— The Life of St. Paul • James Stalker

... cried with anger; for in the town I had fancied myself a clever fellow, and my unruly tongue had made many a one tremble. One night when I was thoroughly harast and woebegone, I was lying over there on the jutting crag all alone in a little bit of a room—the only other person in the house was a woman as old as the mountains—on the sudden I heard something stirring and scraping near me. I opened the window shutter at my head a little, and as the half moon peept into the room, I saw a tiny creature brushing away at my shoes. 'Who ...
— The Old Man of the Mountain, The Lovecharm and Pietro of Abano - Tales from the German of Tieck • Ludwig Tieck

... of strong optimism in regard to the possibilities of our own nature. We feel that we, too, in spite of our limitations, can become the possessors of something of the very nature akin to that which our great teacher possesses. Eucken works a change in every man and woman who remain with him for a length of time. Many of us understand something of what Jesus Christ meant to his disciples; how he created an affection within their souls which all the obstacles of the world [p.234] could never obliterate. Eucken has done something ...
— An Interpretation of Rudolf Eucken's Philosophy • W. Tudor Jones

... moral standards of an eminent prelate of the Roman Church who can hold and express so appalling a theory? It is based on the moral standard of the Prussian officer, of the medieval torturer. The majority of clergymen have at length come to realise, tardily and reluctantly, that the man or woman who rejects the creeds they offer may quite possibly not believe in them. The practice of describing a refusal to assent to the doctrine of hell and heaven as a wilful rebellion of passion against the restraining influences of Christianity is going out of fashion. ...
— The War and the Churches • Joseph McCabe

... and, upon the table by the staircase, there was a rude cage, containing three young throstles. The place was tidy; and there was a kind-looking old couple inside. The old man stood at the table in the middle of the floor, washing the pots, and the old woman was wiping them, and putting them away. A little lad sat by the fire, thwittling at a piece of stick. The old man spoke very few words the whole time we were there, but he kept smiling and going on with his washing. ...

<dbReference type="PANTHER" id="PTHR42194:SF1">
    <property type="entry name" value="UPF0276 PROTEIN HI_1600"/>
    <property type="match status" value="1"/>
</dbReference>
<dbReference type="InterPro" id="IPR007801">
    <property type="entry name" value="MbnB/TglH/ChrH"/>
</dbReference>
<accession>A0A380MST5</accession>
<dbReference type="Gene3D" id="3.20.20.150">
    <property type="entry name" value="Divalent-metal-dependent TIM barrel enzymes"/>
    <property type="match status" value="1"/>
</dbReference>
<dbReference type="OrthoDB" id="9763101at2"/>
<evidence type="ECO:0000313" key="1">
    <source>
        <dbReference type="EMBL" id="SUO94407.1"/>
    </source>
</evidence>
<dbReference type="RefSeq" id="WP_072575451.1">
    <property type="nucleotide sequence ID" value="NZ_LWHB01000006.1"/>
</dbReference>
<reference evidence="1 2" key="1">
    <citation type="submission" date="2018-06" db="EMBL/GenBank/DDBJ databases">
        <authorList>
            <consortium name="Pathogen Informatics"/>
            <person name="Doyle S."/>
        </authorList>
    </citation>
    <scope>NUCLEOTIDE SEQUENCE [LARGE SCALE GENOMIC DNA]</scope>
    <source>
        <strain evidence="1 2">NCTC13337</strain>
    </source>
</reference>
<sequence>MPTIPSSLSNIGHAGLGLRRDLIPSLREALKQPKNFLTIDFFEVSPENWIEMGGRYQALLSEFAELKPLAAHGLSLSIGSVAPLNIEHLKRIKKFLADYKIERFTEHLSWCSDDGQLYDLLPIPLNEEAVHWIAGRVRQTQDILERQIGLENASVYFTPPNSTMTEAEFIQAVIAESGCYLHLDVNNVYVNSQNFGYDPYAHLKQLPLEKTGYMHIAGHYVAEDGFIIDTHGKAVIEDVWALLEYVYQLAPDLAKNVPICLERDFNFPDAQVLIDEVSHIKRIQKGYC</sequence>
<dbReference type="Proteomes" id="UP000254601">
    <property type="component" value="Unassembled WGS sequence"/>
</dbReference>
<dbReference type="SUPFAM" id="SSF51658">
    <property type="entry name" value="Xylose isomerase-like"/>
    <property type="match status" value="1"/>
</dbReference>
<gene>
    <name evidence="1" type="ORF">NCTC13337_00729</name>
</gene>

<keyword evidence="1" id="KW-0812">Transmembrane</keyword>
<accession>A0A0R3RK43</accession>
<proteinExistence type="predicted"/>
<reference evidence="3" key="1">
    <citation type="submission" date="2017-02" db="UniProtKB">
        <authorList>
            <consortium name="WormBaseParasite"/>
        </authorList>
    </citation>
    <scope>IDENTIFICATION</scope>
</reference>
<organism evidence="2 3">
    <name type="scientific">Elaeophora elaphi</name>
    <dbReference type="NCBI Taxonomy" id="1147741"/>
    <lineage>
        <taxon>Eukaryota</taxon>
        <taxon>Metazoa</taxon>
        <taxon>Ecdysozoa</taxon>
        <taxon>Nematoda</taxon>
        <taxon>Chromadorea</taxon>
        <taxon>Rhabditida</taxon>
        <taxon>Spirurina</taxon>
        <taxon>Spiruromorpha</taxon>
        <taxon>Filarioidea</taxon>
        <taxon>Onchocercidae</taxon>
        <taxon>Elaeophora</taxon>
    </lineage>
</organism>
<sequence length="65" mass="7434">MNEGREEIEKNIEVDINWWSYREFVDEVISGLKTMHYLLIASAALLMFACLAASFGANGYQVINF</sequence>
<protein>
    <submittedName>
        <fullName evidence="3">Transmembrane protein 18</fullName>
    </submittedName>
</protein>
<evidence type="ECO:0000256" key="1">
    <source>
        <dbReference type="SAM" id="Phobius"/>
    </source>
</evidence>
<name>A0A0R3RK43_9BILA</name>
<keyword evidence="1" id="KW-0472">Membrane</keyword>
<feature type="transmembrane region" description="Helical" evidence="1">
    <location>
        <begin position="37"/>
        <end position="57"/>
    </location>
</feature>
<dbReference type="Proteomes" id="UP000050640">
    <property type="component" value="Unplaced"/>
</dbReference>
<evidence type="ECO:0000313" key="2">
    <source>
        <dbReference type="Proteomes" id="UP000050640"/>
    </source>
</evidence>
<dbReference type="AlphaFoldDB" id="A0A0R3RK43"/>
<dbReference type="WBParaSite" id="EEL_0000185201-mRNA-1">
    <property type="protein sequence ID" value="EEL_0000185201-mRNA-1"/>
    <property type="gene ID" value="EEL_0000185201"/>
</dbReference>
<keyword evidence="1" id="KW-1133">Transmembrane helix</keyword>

— Home-Life of the Lancashire Factory Folk during the Cotton Famine • Edwin Waugh

... later Hindu mind than almost any other doctrine. Caste is fully established, though in Vedic days scarcely, if at all, recognized. The dreadful practice of widow-burning has been brought in, and this by a most daring perversion of the Vedic texts. Woman, in fact, has fallen far below the position assigned her ...
— Two Old Faiths - Essays on the Religions of the Hindus and the Mohammedans • J. Murray Mitchell and William Muir

... be a law against a woman's making a picture of herself, unless she is willing to ...
— A Cathedral Courtship • Kate Douglas Wiggin

... Searles, "that I should spend a year writing a play for a woman only to find that she had vanished—jumped off the earth into nowhere. This was my highest flight, Singleton, the best writing I ever did, and after the vast pains I took with the thing, the only woman I ever saw who could possibly act it is unavailable; worse than that, absolutely undiscoverable! ...
— Lady Larkspur • Meredith Nicholson

... toys to please his eye, And dive into the water, and there pry Upon his breast, his thighs, and every limb, And up again, and close beside him swim, And talk of love. Leander made reply, "You are deceived; I am no woman, I." Thereat smiled Neptune, and then told a tale, How that a shepherd, sitting in a vale, Played with a boy so fair and kind, As for his love both earth and heaven pined; That of the cooling river ...
— Hero and Leander • Christopher Marlowe